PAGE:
[Page 8] Dooneflaith was soon made ac­quainted with the Misfortune of Murchoe, in which she took such part, that she had much ado to refrain falling in a swoon before the King, and was forc'd to feign an Excuse to get from his sight; she went slenderly accompa­nied, having but two Maids who kept at a distance, into a Garden, at the farther end of which was a Grove, whose melancholy shades seem'd fittest for her Condition; and in which obscurity she might have free Liberty (thinking no body by) to vent her Complaints, while her Women, who seeing her sit down on a Bank, retir'd to an Arbour hard by.

It was not without much trou­ble, and many endeavours that she could find utterance for her words, her sighs and sobs still hindring her Speech; but at length having by large streams of Tears, [Page 9]which ran down her Cheeks, al­most drain'd the Channels of her Eyes, she began to give ease to her Heart, which without vent, must have certainly burst.

Oh! unfortunate and mise­rable Dooneflaith (saith she) whither wilt thou fly for ease, since Murchoe, the peace of thy Soul is banish'd thy sight, and whose presence was the only stay of my Life; what avails Life, or Eyes to me, now that dear Object's gone? Surely this Tyrant who usurps our Throne, has found I love the Prince, and his Jealous Fears have drove him from the Court, that he might also usurp a place in my Heart! Oh! Murchoe, Murchoe, cou'dst thou but know my Soul; Oh! that my sighs could reach thy distant Ears, and make thee sensible of what I suffer for thee.

[Page 10]While she was thus complain­ing to her self, e're she was aware Turgesius approach'd her, and found her in tears; just at the same time as Murchoe, who be­hind an adjoyning Hedge had over-heard all she had said, was going to throw himself at her feet; but seeing Turgesius arrive, he lay still, as much pleas'd with what he had learnt from Doone­flaith's own mouth, as troubled and afflicted at the coming of so Potent a Rival, who hinder'd him from making known to his Mistriss the sense that he had of her Goodness, and the absolute Power she had gain'd over his Heart.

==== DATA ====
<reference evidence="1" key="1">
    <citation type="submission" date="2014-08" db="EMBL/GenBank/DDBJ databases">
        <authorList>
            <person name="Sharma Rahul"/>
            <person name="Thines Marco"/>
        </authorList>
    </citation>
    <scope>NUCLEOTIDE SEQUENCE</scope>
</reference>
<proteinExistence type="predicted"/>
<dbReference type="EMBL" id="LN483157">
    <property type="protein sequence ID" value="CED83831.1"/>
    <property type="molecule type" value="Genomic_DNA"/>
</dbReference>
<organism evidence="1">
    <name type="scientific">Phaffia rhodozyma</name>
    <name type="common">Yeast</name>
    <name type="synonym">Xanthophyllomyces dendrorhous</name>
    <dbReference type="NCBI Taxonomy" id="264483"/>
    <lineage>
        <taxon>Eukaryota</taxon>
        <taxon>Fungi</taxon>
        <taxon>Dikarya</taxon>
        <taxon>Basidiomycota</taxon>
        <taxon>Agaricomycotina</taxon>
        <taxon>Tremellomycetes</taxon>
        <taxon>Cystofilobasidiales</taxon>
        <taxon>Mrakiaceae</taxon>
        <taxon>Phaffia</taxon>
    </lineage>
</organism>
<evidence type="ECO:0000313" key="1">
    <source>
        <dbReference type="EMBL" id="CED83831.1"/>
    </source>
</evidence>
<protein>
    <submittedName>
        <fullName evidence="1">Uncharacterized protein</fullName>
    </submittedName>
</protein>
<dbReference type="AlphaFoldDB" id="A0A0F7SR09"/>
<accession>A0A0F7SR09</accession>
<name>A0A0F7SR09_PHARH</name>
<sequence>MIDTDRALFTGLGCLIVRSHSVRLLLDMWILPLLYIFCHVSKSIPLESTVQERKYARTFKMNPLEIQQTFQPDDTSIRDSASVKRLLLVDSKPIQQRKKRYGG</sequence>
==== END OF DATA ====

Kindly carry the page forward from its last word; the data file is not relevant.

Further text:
Dooneflaith was greatly sur­priz'd to see one so near her, whom she so much fear'd, and had cause to hate; she would have risen and left the Place to the King; but was prevented, [Page 11]by his taking her by the Hand, and throwing himself down by her; she, not yet well awaken'd from the lulling Cogitations of her dear Murchoe, her beautiful Face all cover'd with blushes, was forc'd to sit down by Turgesius; who casting a look, which signi­fy'd how much he was concern'd for her Trouble, desir'd her to tell him the cause of it; ad­ding, if it lay in his power to give her Redress, she had no more to do but command him.

Dooneflaith, at the present, was at a loss what Answer to make him; 'till after several De­mands, she spoke in this man­ner.

My Lord (said she) you urge me to do that, which I fear when perform'd, will displease you. 'Tis not but that I know the Honour you are pleas'd to confer on our Family in vouch­safeing [Page 12]to cast your Affections on me, who so little deserve them; nor is it, but that I have confi­dence enough in your Kingly Word, that makes me thus scrupulous; but so it is, unless with an Oath you confirm that you will grant my Request, I shall still keep the cause of my Grief to my self.

Turgesius, was strangely per­plex'd in his Mind, to see one, whom he thought he might have commanded, make Capitulations with him, and so much to distrust the Word of a Monarch, that no less than an Oath would serve to confirm her, He told her, ‘That had she not gotten an absolute sway over his Heart, he wou'd never have condescended to a thing the most powerful Prince shou'd never have gained from him; in short, he swore to her By Heaven, and all his Pagan [Page 13]Gods, that whatever she de­manded if it lay in his power should be granted, upon Condi­tion that she would allow him to love her, and give him leave to hope, that in time his Passi­on might be rewarded.’